It's ALL THINGS CONSIDERED from NPR News. I'm Audie Cornish.
My colleague, Robert Siegel, is off today for the holiday. But, we're going to return with him now to a thrilling day of yesteryear. Yesteryear being five years ago. That's right it's a shameless re-run. And our excuse is the new "Lone Ranger" movie, which has opened to mixed reviews. The old TV show, which aired in the 1950s, was a favorite of Robert's when he was a boy. So, for our 2008 series, In Character, Robert marked "The Lone Ranger's" 75th anniversary.
If you haven't heard the buzz — or maybe it's the fizz — handmade sodas have been experiencing a full-on revival over the past few years. Whether they're mixed at home with a Soda Stream-like device or made at an old-fashioned soda fountain, the rise of homemade sodas has been driven by a general shift toward less-processed foods.
Cathleen Schine can always be counted on for an enticing, smart read, and her latest novel, Fin & Lady, is no exception, but it's an odd duck, as quirky as its peculiarly named titular half-siblings. Neither as sparklingly funny as her most recent book, The Three Weissmanns of Westport, nor as brainy as her earlier Rameau's Niece, Fin & Lady is light, entertaining, and ultimately moving, butyou can't help wondering what Schine hoped to achieve with it.
Dash Shaw is a graphic novelist and animator whose previous books, including Bottomless Belly Button and Bodyworld, seethe with dark, mischievous intent. He sets out to unsettle, using the unique tools the comics medium provides to expose discomfiting truths about relationships both familial and romantic. A proud experimentalist, Shaw often shuns tidy narrative conventions in favor of raw emotion.
Macklemore and Ryan Lewis are chart-topping rap sensations. In a special rebroadcast, they sat down last year with guest host Celeste Headlee to talk about their latest album 'The Heist' a few months before their fame hit its biggest heights.
Now we continue our discussion on the history and traditions of Independence Day. Sure, there are parades and John Philip Sousa marches, but for many Americans, the grilled hot dogs and hamburgers are as important as the fireworks. Historian Kenneth C. Davis told us earlier that Fourth of July celebrations began in 1776, but the foods we now consider traditional didn't arrive until much later.
More than any other day of the year, the Fourth of July is a time to take pride in American history. Guest host Celeste Headlee speaks to author Kenneth C. Davis about what you shouldn't forget this Independence Day.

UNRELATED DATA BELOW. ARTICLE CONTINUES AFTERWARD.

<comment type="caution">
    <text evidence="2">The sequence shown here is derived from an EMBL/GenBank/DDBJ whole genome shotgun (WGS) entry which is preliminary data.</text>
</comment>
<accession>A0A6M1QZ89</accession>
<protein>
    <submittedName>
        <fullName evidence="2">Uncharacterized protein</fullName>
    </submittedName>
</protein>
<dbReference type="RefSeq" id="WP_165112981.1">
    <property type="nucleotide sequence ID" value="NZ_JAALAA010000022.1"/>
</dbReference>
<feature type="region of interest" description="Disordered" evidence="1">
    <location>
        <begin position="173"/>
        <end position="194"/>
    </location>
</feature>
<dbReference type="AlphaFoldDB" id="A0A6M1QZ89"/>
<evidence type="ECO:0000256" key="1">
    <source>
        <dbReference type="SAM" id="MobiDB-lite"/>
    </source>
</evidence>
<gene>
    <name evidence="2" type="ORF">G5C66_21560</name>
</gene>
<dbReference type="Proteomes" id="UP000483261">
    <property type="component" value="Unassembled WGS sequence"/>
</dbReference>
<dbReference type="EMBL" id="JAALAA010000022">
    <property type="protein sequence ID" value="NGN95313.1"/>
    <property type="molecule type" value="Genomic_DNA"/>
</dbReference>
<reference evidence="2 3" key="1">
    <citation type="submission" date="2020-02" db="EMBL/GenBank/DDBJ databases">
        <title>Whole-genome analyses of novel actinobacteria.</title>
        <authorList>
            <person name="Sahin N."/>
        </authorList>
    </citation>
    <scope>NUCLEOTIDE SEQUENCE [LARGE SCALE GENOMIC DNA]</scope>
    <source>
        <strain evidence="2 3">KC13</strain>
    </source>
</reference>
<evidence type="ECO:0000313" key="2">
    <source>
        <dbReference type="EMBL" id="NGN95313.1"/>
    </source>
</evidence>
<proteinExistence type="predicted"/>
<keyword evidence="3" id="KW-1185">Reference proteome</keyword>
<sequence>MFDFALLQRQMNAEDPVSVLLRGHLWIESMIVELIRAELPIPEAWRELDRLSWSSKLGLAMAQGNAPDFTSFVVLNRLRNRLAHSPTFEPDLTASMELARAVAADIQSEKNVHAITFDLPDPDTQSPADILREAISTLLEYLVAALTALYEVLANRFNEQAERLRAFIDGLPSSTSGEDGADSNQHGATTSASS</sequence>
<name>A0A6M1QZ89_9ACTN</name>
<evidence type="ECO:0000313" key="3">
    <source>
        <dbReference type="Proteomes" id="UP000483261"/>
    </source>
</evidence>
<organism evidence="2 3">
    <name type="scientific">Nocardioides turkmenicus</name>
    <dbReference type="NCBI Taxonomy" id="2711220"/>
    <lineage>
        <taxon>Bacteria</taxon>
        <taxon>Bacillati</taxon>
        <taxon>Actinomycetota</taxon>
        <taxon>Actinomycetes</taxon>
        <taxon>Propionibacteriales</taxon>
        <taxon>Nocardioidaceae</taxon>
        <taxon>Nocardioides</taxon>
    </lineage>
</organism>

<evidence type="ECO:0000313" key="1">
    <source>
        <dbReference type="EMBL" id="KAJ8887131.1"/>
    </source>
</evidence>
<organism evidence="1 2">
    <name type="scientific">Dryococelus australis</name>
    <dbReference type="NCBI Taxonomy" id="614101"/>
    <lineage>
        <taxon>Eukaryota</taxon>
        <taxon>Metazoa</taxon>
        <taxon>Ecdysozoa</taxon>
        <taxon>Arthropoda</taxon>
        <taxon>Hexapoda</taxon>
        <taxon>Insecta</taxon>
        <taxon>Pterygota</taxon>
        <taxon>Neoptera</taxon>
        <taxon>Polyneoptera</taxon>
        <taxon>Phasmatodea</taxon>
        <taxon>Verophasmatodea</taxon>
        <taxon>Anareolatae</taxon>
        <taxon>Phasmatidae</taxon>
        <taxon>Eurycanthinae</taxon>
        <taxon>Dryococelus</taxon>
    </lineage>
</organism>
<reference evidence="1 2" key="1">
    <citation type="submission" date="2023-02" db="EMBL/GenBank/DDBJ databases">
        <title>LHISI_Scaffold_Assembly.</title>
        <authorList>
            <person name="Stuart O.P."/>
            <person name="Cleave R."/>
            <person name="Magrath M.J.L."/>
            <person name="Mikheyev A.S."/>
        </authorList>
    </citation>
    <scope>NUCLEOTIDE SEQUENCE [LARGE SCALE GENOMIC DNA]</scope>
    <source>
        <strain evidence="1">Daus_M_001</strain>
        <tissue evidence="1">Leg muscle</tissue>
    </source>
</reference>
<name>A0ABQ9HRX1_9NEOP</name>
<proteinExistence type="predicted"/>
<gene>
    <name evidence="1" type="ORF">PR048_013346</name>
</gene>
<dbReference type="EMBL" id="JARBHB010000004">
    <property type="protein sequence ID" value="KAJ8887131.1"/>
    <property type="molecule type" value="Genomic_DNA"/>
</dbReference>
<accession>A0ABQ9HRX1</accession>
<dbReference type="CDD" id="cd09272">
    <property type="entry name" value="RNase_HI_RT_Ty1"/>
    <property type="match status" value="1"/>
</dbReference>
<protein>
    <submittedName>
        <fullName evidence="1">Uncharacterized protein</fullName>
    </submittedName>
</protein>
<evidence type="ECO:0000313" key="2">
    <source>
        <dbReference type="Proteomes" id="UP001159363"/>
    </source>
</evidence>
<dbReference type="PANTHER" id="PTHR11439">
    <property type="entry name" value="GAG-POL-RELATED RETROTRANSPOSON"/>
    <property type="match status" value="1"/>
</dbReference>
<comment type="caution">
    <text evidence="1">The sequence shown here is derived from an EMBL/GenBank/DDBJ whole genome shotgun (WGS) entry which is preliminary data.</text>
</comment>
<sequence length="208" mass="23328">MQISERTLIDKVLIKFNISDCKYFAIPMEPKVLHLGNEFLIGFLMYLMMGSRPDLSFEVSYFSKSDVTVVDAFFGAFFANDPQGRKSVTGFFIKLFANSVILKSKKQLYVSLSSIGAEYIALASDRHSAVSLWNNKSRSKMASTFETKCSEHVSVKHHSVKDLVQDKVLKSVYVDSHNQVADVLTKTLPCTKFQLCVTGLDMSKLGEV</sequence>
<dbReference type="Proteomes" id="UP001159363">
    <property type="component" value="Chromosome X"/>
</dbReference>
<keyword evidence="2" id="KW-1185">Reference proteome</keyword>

We're at the point when Johnny Depp's dumbest whims can lead to movies costing $200 million. I imagine Depp lying in a hammock on his private island and saying, "I've always wanted to play Barnabas Collins in Dark Shadows!" and it's done. Then he says, "I've always wanted to do The Lone Ranger — but as Tonto!" and it, too, gets the green light.
How did the food taste? These faces say it all. Photograph from the main eastern theater of war, Meade in Virginia, August-November 1863.
Credit Timothy H. O'Sullivan / Library of Congress
<strong>On The Set Of <em>Gone With the Wind:</em></strong> If I have to lie, steal, cheat or kill, as God as my witness, I'll never eat ramrod rolls again!
Credit Fred Parish / Getty Images
Hardtack was made to last — not to taste good. Here's a re-created ration at Bushey Farm in Gettysburg, Pa.
Credit Matt Rourke / AP
<strong>At Least They Had Real Coffee: </strong>Union soldiers eat and drink in front of tents.
Credit E. & H.T. Anthony (Firm) / Library of Congress
<strong>Dig In:</strong> This nonregulation Civil War mess kit features a fork, knife, spoon, corkscrew, salt and pepper shaker, and cup enclosed in a mahogany carrying case. The typical kit was much less fancy and <a href="http://www.nwaonline.com/photos/2011/mar/06/90030/">looked more like this</a>.
War is hell, Union Gen. William Tecumseh Sherman is famously said to have uttered.* And the food, he might as well have added, was pretty lousy, too.
As the nation marks the 150th anniversary of the Battle of Gettysburg — a turning point in the Civil War — it's worth remembering that the men who fought on that Pennsylvania field did so while surviving on food that would make most of us surrender in dismay.
When Mad Men premiered in July 2007, the character of Peggy Olson was introduced to audiences as Don Draper's naive young secretary. In the seasons that have followed, Peggy has slowly become a talented copywriter and Don's protege, meanwhile trying constantly to create a place for herself in the male-dominated world of advertising. Her development has been a centerpiece of the series.
Elisabeth Moss, who plays Peggy, says she has learned about the character and her growth episode by episode, script by script, just like those of us who watch the show on television.